Optical coherence tomography angiography (OCTA) is a new, non-invasive imaging technique that generates volumetric angiography images in a matter of seconds. This is a nascent technology with a potential wide applicability for retinal vascular disease. At present, level 1 evidence of the technology’s clinical applications doesn’t exist. In this paper, we introduce the technology, review the available English language publications regarding OCTA, and compare it with the current angiographic gold standards, fluorescein angiography (FA) and indocyanine green angiography (ICGA). Finally we summarize its potential application to retinal vascular diseases. OCTA is quick and non-invasive, and provides volumetric data with the clinical capability of specifically localizing and delineating pathology along with the ability to show both structural and blood flow information in tandem. Its current limitations include a relatively small field of view, inability to show leakage, and proclivity for image artifact due to patient movement/blinking. Published studies hint at OCTA’s potential efficacy in the evaluation of common ophthalmologic diseases such age related macular degeneration (AMD), diabetic retinopathy, artery and vein occlusions, and glaucoma. OCTA can detect changes in choroidal blood vessel flow and can elucidate the presence of choroidal neovascularization (CNV) in a variety of conditions but especially in AMD. It provides a highly detailed view of the retinal vasculature, which allows for accurate delineation of the foveal avascular zone (FAZ) in diabetic eyes and detection of subtle microvascular abnormalities in diabetic and vascular occlusive eyes. Optic disc perfusion in glaucomatous eyes is notable as well on OCTA. Further studies are needed to more definitively determine OCTA’s utility in the clinical setting and to establish if this technology may offer a non-invasive option of visualizing the retinal vasculature in detail.
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            Quantitative confocal imaging of the retinal microvasculature in the human retina.

            We investigated quantitatively the distribution of blood vessels in different neural layers of the human retina.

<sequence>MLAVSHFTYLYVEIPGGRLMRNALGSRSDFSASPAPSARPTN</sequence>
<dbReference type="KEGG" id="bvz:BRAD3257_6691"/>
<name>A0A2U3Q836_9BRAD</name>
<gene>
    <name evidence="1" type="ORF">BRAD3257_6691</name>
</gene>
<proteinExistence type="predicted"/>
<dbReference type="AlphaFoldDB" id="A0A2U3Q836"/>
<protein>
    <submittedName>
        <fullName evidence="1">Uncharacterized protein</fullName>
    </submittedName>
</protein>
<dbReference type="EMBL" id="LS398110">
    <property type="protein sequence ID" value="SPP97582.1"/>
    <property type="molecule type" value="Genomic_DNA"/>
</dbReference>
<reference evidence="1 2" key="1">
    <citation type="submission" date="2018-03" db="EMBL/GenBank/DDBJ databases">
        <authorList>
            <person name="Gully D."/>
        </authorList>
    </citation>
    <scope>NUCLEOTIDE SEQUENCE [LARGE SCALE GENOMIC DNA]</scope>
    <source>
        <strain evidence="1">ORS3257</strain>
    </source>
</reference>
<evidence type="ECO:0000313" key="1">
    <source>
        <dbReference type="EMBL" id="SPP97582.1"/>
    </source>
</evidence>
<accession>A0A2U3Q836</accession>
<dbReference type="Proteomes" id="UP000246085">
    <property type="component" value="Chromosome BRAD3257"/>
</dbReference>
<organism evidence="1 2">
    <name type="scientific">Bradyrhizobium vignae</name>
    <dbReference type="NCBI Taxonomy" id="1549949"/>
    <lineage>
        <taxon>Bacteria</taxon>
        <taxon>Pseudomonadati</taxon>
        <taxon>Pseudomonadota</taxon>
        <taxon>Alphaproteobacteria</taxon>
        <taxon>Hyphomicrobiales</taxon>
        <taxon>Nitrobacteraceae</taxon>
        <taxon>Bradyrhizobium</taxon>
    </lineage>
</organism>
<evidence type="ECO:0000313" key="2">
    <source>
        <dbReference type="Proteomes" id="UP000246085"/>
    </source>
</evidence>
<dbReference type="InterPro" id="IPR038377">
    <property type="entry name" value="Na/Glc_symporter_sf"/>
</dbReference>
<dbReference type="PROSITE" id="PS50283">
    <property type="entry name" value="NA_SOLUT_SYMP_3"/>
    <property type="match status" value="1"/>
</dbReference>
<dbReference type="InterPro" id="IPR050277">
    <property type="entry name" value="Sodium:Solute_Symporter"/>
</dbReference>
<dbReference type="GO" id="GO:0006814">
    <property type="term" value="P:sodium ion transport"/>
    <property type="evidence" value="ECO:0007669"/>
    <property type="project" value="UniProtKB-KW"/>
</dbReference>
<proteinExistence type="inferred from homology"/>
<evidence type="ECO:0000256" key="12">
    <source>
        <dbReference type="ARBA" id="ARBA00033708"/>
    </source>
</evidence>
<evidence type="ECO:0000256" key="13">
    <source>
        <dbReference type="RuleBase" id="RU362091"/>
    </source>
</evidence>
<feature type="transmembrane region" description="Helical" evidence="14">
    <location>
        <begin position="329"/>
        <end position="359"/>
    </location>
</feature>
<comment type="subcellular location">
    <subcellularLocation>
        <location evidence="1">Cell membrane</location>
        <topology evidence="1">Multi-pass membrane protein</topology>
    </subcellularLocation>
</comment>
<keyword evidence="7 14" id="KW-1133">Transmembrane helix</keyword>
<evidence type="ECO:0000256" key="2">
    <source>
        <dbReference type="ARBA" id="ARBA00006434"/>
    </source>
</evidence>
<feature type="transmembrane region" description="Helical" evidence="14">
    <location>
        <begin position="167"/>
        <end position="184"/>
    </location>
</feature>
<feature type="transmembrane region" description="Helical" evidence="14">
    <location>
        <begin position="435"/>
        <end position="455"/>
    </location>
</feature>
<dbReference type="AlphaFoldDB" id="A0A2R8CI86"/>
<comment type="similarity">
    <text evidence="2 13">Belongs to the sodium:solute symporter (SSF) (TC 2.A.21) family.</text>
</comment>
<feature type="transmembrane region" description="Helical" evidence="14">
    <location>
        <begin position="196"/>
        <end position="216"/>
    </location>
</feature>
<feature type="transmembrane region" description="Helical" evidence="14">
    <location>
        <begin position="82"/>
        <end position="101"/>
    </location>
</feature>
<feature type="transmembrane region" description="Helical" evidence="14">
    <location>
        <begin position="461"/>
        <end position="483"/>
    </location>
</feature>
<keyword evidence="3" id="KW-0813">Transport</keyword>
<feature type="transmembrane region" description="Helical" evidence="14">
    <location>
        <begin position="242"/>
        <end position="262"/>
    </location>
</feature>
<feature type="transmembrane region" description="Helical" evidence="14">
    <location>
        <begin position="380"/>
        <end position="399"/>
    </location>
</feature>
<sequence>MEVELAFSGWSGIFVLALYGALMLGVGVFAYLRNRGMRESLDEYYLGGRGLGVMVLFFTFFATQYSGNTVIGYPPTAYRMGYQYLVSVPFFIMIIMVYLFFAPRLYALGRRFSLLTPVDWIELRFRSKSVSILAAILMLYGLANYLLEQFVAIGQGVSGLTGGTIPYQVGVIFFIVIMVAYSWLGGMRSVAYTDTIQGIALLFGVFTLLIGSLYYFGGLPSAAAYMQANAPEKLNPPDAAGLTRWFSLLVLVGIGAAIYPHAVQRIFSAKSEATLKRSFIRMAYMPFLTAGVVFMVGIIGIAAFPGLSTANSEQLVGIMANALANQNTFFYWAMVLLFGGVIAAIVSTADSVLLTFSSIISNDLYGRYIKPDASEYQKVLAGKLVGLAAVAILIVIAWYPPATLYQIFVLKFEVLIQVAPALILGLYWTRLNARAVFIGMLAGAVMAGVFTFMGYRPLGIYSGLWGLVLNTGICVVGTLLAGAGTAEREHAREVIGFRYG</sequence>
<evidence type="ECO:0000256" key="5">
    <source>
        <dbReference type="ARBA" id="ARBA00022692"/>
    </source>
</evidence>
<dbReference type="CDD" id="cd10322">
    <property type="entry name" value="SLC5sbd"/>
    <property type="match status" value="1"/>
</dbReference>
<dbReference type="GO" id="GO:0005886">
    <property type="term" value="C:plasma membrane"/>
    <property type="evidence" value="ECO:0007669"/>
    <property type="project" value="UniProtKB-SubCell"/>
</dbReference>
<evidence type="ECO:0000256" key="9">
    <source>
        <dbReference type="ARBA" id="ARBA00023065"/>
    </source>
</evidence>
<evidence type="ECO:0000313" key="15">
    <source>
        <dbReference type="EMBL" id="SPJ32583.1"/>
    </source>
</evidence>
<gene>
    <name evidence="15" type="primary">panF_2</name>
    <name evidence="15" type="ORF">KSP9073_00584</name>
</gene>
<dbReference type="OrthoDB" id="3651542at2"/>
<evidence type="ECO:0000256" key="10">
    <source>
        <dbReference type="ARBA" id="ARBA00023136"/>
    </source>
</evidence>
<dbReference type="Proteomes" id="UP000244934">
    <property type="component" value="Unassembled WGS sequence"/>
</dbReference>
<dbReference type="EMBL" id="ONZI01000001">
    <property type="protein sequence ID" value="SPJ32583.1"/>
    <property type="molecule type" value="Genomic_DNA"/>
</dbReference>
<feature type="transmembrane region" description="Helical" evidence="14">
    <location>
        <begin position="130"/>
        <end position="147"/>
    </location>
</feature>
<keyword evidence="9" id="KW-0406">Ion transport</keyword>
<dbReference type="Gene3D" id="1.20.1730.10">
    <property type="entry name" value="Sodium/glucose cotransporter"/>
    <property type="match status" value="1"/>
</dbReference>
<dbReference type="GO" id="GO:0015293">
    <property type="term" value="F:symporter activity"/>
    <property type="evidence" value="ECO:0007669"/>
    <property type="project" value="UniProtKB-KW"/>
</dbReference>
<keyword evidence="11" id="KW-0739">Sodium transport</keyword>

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              NEW INSIGHT INTO THE MACULAR DEEP VASCULAR PLEXUS IMAGED BY OPTICAL COHERENCE TOMOGRAPHY ANGIOGRAPHY.

              To describe the macular deep capillary plexus (DCP) in normal eyes using optical coherence tomography angiography.
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                Author and article information

                Contributors
                k.rajurkar25@gmail.com
                Journal
                J Ophthalmic Inflamm Infect
                J Ophthalmic Inflamm Infect
                Journal of Ophthalmic Inflammation and Infection
                Springer Berlin Heidelberg (Berlin/Heidelberg )
                1869-5760
                14 December 2020
                14 December 2020
                2020
                : 10
                Affiliations
                GRID grid.418351.a, ISNI 0000 0004 1799 796X, Guru Nanak Eye Centre, , Near Zakir Hussain College, ; Maharaja Ranjeet Singh Marg, 64 Khamba, New Delhi, Delhi, 110002 India
                Article
                220
                10.1186/s12348-020-00220-4
                7733914
                33314007
                © The Author(s) 2020

                Open AccessThis article is licensed under a Creative Commons Attribution 4.0 International License, which permits use, sharing, adaptation, distribution and reproduction in any medium or format, as long as you give appropriate credit to the original author(s) and the source, provide a link to the Creative Commons licence, and indicate if changes were made. The images or other third party material in this article are included in the article's Creative Commons licence, unless indicated otherwise in a credit line to the material. If material is not included in the article's Creative Commons licence and your intended use is not permitted by statutory regulation or exceeds the permitted use, you will need to obtain permission directly from the copyright holder. To view a copy of this licence, visit http://creativecommons.org/licenses/by/4.0/.

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                © The Author(s) 2020